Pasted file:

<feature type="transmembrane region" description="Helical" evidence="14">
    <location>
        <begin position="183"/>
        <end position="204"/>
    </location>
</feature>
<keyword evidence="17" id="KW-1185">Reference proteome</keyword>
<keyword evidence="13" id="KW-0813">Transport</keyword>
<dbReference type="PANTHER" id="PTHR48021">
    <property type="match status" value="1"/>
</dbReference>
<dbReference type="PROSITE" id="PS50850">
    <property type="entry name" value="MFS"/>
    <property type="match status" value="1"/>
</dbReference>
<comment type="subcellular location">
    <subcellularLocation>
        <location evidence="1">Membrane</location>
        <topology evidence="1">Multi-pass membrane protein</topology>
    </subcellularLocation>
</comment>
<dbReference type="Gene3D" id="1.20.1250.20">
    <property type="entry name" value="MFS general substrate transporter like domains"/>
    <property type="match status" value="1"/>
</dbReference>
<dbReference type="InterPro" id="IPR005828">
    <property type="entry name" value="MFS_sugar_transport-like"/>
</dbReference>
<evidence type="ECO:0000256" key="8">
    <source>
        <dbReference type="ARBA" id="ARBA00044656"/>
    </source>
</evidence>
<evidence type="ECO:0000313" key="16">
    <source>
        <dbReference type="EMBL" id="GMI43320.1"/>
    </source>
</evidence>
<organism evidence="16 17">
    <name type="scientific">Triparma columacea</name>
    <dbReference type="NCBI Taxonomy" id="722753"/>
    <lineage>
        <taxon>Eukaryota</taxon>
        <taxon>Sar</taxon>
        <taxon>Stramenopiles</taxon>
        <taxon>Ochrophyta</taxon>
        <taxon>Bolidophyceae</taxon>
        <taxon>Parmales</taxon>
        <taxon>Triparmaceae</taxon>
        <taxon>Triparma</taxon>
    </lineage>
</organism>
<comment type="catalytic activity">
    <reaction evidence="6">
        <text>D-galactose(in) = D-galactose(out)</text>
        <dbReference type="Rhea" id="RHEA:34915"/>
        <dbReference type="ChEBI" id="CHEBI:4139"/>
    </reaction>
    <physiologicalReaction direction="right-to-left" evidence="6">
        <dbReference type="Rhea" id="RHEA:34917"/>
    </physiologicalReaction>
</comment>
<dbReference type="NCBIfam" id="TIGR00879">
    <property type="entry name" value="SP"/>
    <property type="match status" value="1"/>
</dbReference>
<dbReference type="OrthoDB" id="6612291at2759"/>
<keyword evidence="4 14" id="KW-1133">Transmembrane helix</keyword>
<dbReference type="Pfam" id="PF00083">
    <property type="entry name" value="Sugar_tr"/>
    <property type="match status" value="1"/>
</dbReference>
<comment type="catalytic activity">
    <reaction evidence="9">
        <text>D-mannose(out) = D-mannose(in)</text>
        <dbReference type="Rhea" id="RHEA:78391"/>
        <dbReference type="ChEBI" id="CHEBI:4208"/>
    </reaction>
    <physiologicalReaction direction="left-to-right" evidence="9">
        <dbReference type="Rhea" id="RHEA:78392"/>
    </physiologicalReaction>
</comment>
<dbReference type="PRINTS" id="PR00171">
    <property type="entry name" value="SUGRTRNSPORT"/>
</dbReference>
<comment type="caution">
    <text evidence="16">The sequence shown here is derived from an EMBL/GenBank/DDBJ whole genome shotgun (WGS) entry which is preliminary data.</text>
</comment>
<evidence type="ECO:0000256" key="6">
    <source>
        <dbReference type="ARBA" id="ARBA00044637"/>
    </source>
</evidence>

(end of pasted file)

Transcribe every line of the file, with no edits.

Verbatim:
<feature type="transmembrane region" description="Helical" evidence="14">
    <location>
        <begin position="183"/>
        <end position="204"/>
    </location>
</feature>
<keyword evidence="17" id="KW-1185">Reference proteome</keyword>
<keyword evidence="13" id="KW-0813">Transport</keyword>
<dbReference type="PANTHER" id="PTHR48021">
    <property type="match status" value="1"/>
</dbReference>
<dbReference type="PROSITE" id="PS50850">
    <property type="entry name" value="MFS"/>
    <property type="match status" value="1"/>
</dbReference>
<comment type="subcellular location">
    <subcellularLocation>
        <location evidence="1">Membrane</location>
        <topology evidence="1">Multi-pass membrane protein</topology>
    </subcellularLocation>
</comment>
<dbReference type="Gene3D" id="1.20.1250.20">
    <property type="entry name" value="MFS general substrate transporter like domains"/>
    <property type="match status" value="1"/>
</dbReference>
<dbReference type="InterPro" id="IPR005828">
    <property type="entry name" value="MFS_sugar_transport-like"/>
</dbReference>
<evidence type="ECO:0000256" key="8">
    <source>
        <dbReference type="ARBA" id="ARBA00044656"/>
    </source>
</evidence>
<evidence type="ECO:0000313" key="16">
    <source>
        <dbReference type="EMBL" id="GMI43320.1"/>
    </source>
</evidence>
<organism evidence="16 17">
    <name type="scientific">Triparma columacea</name>
    <dbReference type="NCBI Taxonomy" id="722753"/>
    <lineage>
        <taxon>Eukaryota</taxon>
        <taxon>Sar</taxon>
        <taxon>Stramenopiles</taxon>
        <taxon>Ochrophyta</taxon>
        <taxon>Bolidophyceae</taxon>
        <taxon>Parmales</taxon>
        <taxon>Triparmaceae</taxon>
        <taxon>Triparma</taxon>
    </lineage>
</organism>
<comment type="catalytic activity">
    <reaction evidence="6">
        <text>D-galactose(in) = D-galactose(out)</text>
        <dbReference type="Rhea" id="RHEA:34915"/>
        <dbReference type="ChEBI" id="CHEBI:4139"/>
    </reaction>
    <physiologicalReaction direction="right-to-left" evidence="6">
        <dbReference type="Rhea" id="RHEA:34917"/>
    </physiologicalReaction>
</comment>
<dbReference type="NCBIfam" id="TIGR00879">
    <property type="entry name" value="SP"/>
    <property type="match status" value="1"/>
</dbReference>
<dbReference type="OrthoDB" id="6612291at2759"/>
<keyword evidence="4 14" id="KW-1133">Transmembrane helix</keyword>
<dbReference type="Pfam" id="PF00083">
    <property type="entry name" value="Sugar_tr"/>
    <property type="match status" value="1"/>
</dbReference>
<comment type="catalytic activity">
    <reaction evidence="9">
        <text>D-mannose(out) = D-mannose(in)</text>
        <dbReference type="Rhea" id="RHEA:78391"/>
        <dbReference type="ChEBI" id="CHEBI:4208"/>
    </reaction>
    <physiologicalReaction direction="left-to-right" evidence="9">
        <dbReference type="Rhea" id="RHEA:78392"/>
    </physiologicalReaction>
</comment>
<dbReference type="PRINTS" id="PR00171">
    <property type="entry name" value="SUGRTRNSPORT"/>
</dbReference>
<comment type="caution">
    <text evidence="16">The sequence shown here is derived from an EMBL/GenBank/DDBJ whole genome shotgun (WGS) entry which is preliminary data.</text>
</comment>
<evidence type="ECO:0000256" key="6">
    <source>
        <dbReference type="ARBA" id="ARBA00044637"/>
    </source>
</evidence>